Update [2005-3-23 7:52:55 by gilgamesh]:
I was doing some googling this morning, looking for some interesting essays or discussions with respect to the moral philosophical aspects of the Terri Schiavo case when I just happened to run into this very interesting, to me anyway, morsel from the blog Bioethics.net
I wan't sure if this might be old news around here or not, but I couldn't remember any mention of these facts in previous diaries or comments that I've come across discussing this whole extroadinary travesty of fundmantal rights and consitutionalism.
It turns out, according to the article,
that the fundamentalist virus has even infested the legal and philosophical bioethics community, warping the whole discussion of life and death issues in their favor. How can these bastards be stopped? And when are we going to stop them?
Since I found this diary still on the recommended list this morning, I just wanted to take the opportunity to clarify a few things:
1) I do not believe that the Scindler's
are, in any way, responsible for what I call below
"the extraodinary travesty" that has taken place here. I think they are probably victims just as much as Terri Schiavo (assuming she's conscious in some sense) and her husband. This is absolutely not a Manichean good vs evil diary, as someone suggested.
2)I think this diary and the article which it refers to illustrate very effectively how , but not why, this case became so unnecessarily and tragically politicized by the right and the fundamnentlists in the first place.
3)I'll even the benefit of the doubt to the fundamantalists and assume that they are not really interested in the politicization of this case, but in the welfare of Terri Schaivo and the Schindlers. However, obviously, someone or some group of people are. These people include the Republicans in Congress,the President of the United States and, according to this article, some very wealthy conservative financiers and the foundations they support. They are using this case to promote what they call "a culture of life" but is really an attempt to put control of more and more of our most personal,most imtimate,most private decisions in the hands of an unnacountable and increasingly theocratic government.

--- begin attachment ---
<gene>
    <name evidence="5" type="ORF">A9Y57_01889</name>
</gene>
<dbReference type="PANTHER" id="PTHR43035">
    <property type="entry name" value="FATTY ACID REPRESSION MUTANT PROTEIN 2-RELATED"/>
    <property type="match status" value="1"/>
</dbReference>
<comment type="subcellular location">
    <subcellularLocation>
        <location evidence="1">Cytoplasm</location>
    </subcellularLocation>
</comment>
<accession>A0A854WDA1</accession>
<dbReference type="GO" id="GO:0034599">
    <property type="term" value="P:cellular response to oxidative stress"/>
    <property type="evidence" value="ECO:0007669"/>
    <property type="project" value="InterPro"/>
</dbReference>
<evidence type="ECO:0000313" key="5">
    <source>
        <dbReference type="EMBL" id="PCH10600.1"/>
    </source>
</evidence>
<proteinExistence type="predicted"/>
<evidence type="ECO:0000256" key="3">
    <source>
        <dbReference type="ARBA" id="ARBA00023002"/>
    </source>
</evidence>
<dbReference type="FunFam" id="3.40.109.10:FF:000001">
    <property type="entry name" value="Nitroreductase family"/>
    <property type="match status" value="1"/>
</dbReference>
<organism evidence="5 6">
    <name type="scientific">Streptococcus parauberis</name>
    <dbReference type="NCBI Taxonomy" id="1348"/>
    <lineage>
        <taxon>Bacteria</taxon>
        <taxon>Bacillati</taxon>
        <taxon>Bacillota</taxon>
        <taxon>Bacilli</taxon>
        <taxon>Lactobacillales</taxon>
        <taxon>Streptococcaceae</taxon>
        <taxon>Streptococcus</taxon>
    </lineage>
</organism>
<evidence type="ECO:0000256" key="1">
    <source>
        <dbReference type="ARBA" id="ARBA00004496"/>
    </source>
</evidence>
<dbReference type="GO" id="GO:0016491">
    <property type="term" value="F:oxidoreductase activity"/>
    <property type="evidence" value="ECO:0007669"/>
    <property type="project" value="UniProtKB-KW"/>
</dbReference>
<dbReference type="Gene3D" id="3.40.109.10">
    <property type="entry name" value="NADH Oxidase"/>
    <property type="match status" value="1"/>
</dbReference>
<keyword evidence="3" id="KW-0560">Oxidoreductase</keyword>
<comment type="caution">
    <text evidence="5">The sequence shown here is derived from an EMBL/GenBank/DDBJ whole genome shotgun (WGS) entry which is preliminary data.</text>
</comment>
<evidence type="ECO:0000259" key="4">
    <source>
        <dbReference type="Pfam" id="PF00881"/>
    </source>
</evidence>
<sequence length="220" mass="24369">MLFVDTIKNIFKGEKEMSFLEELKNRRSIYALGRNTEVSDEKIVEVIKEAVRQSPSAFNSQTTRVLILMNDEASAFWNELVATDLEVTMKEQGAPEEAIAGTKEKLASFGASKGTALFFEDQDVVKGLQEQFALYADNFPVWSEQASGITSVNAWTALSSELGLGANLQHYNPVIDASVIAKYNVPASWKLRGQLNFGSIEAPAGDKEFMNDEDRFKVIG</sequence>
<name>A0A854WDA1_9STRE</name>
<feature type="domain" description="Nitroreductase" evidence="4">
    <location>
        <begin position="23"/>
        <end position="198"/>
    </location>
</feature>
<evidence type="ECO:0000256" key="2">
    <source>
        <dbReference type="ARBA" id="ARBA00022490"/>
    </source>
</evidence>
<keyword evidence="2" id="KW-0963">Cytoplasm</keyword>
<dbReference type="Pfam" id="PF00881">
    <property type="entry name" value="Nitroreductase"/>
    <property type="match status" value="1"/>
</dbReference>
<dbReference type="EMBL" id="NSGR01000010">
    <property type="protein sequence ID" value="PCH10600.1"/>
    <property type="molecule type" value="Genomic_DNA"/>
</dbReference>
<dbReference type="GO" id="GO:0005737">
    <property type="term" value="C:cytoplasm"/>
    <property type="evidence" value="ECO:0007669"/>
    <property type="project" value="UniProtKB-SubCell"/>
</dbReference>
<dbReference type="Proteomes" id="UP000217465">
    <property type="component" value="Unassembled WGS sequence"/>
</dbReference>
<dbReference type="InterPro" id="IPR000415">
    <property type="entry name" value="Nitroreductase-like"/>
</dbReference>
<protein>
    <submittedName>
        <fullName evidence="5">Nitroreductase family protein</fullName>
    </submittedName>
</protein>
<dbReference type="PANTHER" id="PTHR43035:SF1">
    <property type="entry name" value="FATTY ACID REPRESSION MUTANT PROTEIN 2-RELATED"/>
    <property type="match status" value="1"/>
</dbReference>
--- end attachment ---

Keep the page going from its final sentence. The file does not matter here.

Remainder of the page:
My friend Jon Eisenberg who is a lawyer working on the Schiavo case just published this article. It makes very clear why I flagged the growing influence of right wing conservative foundation influence on bioethics in a previous blog. While some suggest that it is the 'left' which is politicizing our field this article makes it crystal clear where the political push is coming from. It also makes it clear what the nature is of the greatest threat to the integrity and credibility of bioethics-- secret non-disclosed funding of journals, professorships, conferences, and legal cases by arch-conservative foundations.
Where are the laments about this source of blatant conflict of interest????
The Terri Schiavo Case: Following the Money
By Jon B. Eisenberg
March 4, 2005
Have you ever wondered who is bankrolling the seemingly endless courtroom effort to keep Terri Schiavo's feeding tube attached?
During the Watergate scandal, investigative reporters Bob Woodward and Carl Bernstein were famously advised to "follow the money." In the Schiavo case, the money leads to a consortium of conservative foundations, with $2 billion in total assets, that are funding a legal and public relations war of attrition intended to prolong Terri's life indefinitely in order to further their own faith-based cultural agendas.
For the past 12 years, Terri's husband, Michael Schiavo, and her parents, Robert and Mary Schindler, have been locked in a bitter dispute over whether to withdraw artificial nutrition and hydration from Terri, whom the courts have determined is in a persistent vegetative state with no hope of recovery. The Schindlers want the doctors to keep Terri alive; Michael does not. Late last year, in Bush v. Schiavo, the Florida Supreme Court ruled that Florida Gov. Jeb Bush violated the constitutional separation of powers when he attempted to overturn a court order to remove Terri's feeding tube. A few weeks ago, the U.S. Supreme Court refused to hear the case.
I filed an amicus curiae brief in the Florida Supreme Court on behalf of 55 bioethicists and a disability rights organization opposing the governor's action. Two months later I participated in a public debate on the case at Florida State University. Among the participants supporting Gov. Bush's position were Pat Anderson, one of multiple attorneys who have represented the Schindlers, and Wesley Smith and Rita Marker, two activists whose specialty is opposing surrogate removal of life-support from comatose and persistent vegetative state patients. I found myself wondering: "I'm doing this pro bono; are they?"
I did some Internet research and learned that many of the attorneys, activists and organizations working to keep Schiavo on life support all these years have been funded by members of the Philanthropy Roundtable.
The Philanthropy Roundtable is a collection of foundations that have funded conservative causes ranging from abolition of Social Security to anti-tax crusades and United Nations conspiracy theories. The Roundtable members' founders include scions of America's wealthiest families, including Richard Mellon Scaife (heir to the Mellon industrial, oil and banking fortune), Harry Bradley (electronics), Joseph Coors (beer), and the Smith Richardson family (pharmaceutical products).
I found a Web site called mediatransparency.com which tracks funding for these foundations. Using just that Web site and the Schindlers' own site, terrisfight.org, I learned of a network of funding connections between some of the Philanthropy Roundtable's members and various organizations behind the Schindlers, their lawyers and supporters, and the lawyers who represented Gov. Bush in Bush v. Schiavo.